Granitic magmas are very different from basaltic magmas. They have about 20 percent more silica, and the minerals in granite include quartz (Si02) and the complex minerals mica (K,Na,Ca) (Mg,Fe,Al)2 AlSi4 O10 (OH,F)2 and amphibole ((Mg,Fe,Cah (Mg,Fe,Al)5 (si,Al)8 o22(oH)2), which both have a lot of water in their crystal structures. Also, granitic magmas are found almost exclusively in regions of continental crust. From these observations it is inferred that the source of granitic magmas is within the continental crust. Laboratory experiments suggest that when rocks with the composition of continental crust start to melt at temperature and pressure conditions found in the lower crust, a granitic liquid is formed, with 30 percent partial melting. These rocks can begin to melt either by the addition of a heat source, such as basalt intruding the lower continental crust, or by burying water-bearing minerals and rocks to these depths.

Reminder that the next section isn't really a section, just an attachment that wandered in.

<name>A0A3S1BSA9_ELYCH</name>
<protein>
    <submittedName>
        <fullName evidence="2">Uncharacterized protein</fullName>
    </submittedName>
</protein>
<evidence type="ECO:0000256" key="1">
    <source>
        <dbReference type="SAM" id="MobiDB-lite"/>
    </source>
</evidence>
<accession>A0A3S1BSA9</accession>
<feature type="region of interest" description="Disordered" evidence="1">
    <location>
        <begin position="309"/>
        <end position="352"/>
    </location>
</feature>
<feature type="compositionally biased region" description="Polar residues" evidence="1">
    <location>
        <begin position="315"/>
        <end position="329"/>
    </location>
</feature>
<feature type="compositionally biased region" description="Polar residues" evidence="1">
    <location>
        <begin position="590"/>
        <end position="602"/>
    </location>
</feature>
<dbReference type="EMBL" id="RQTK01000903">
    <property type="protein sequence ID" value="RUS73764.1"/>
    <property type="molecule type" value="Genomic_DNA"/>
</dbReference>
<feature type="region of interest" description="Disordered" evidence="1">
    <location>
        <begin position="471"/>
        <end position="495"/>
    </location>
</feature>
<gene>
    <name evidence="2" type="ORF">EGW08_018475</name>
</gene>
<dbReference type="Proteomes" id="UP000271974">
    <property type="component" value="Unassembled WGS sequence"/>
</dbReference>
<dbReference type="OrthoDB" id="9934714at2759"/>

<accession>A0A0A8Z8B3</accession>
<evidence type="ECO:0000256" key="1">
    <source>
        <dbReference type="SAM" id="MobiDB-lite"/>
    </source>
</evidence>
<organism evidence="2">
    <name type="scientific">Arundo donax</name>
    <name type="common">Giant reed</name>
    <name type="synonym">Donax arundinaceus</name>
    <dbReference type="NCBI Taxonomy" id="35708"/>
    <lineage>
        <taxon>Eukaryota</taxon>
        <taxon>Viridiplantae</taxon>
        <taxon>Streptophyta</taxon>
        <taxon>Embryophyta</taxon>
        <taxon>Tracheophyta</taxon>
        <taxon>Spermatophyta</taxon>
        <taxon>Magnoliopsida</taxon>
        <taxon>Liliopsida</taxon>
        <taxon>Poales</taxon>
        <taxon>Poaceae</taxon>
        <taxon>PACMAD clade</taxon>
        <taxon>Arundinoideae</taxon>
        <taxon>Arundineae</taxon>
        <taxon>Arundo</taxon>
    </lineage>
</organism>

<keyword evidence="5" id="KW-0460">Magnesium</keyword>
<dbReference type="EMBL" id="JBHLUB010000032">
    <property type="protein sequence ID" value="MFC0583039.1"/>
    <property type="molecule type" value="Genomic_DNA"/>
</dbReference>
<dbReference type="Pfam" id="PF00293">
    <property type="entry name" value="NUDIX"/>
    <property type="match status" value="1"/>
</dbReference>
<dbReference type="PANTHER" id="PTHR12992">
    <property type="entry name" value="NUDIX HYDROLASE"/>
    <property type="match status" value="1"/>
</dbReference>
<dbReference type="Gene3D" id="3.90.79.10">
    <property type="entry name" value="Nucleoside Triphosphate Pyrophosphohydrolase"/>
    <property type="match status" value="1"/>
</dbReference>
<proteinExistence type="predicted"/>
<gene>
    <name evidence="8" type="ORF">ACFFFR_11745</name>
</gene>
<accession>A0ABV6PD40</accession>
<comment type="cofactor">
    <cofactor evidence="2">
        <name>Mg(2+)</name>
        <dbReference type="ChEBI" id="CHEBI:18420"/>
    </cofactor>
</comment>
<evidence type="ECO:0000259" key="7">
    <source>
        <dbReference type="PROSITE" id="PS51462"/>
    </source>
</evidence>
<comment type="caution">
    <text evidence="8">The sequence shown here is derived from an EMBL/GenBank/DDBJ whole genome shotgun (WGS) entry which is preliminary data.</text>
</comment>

These granitic magmas rise slowly because of their high sio2 content and high viscosities until they reach the level in the crust where the temperature and pressure conditions are consistent with freezing or solidification of magma with this composition. This is about 3-6 miles (5-10 km) beneath the surface, which explains why large portions of the continental crust are not molten lava lakes. There are many regions with crust above large magma bodies (called batholiths) that are heated by the cooling magma. An example is Yellowstone National Park, where there are hot springs, geysers, and many features indicating that there is a large hot magma body at depth. Much of Yellowstone Park is a giant valley called a caldera, formed when an ancient volcanic eruption emptied an older batholith of its magma, and the overlying crust collapsed into the empty hole formed by the eruption.
Continue reading here: Andesitic Magma
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